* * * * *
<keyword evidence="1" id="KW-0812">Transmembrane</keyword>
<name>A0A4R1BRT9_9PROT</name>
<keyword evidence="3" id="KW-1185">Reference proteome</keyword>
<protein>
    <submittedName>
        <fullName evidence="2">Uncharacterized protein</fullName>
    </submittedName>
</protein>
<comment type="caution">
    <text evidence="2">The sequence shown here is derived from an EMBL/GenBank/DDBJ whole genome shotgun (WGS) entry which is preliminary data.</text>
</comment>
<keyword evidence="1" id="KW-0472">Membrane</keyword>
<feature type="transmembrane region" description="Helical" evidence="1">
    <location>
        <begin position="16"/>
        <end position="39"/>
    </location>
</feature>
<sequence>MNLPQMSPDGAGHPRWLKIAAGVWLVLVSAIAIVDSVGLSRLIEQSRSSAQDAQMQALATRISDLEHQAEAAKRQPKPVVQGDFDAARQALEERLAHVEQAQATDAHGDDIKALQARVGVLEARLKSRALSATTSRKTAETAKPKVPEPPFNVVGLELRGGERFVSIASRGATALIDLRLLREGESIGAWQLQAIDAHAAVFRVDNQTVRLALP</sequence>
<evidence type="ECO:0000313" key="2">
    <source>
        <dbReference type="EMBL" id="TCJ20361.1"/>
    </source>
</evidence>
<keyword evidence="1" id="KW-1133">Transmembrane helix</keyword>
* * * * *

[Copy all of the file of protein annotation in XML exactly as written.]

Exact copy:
<keyword evidence="1" id="KW-0812">Transmembrane</keyword>
<name>A0A4R1BRT9_9PROT</name>
<keyword evidence="3" id="KW-1185">Reference proteome</keyword>
<protein>
    <submittedName>
        <fullName evidence="2">Uncharacterized protein</fullName>
    </submittedName>
</protein>
<comment type="caution">
    <text evidence="2">The sequence shown here is derived from an EMBL/GenBank/DDBJ whole genome shotgun (WGS) entry which is preliminary data.</text>
</comment>
<keyword evidence="1" id="KW-0472">Membrane</keyword>
<feature type="transmembrane region" description="Helical" evidence="1">
    <location>
        <begin position="16"/>
        <end position="39"/>
    </location>
</feature>
<sequence>MNLPQMSPDGAGHPRWLKIAAGVWLVLVSAIAIVDSVGLSRLIEQSRSSAQDAQMQALATRISDLEHQAEAAKRQPKPVVQGDFDAARQALEERLAHVEQAQATDAHGDDIKALQARVGVLEARLKSRALSATTSRKTAETAKPKVPEPPFNVVGLELRGGERFVSIASRGATALIDLRLLREGESIGAWQLQAIDAHAAVFRVDNQTVRLALP</sequence>
<evidence type="ECO:0000313" key="2">
    <source>
        <dbReference type="EMBL" id="TCJ20361.1"/>
    </source>
</evidence>
<keyword evidence="1" id="KW-1133">Transmembrane helix</keyword>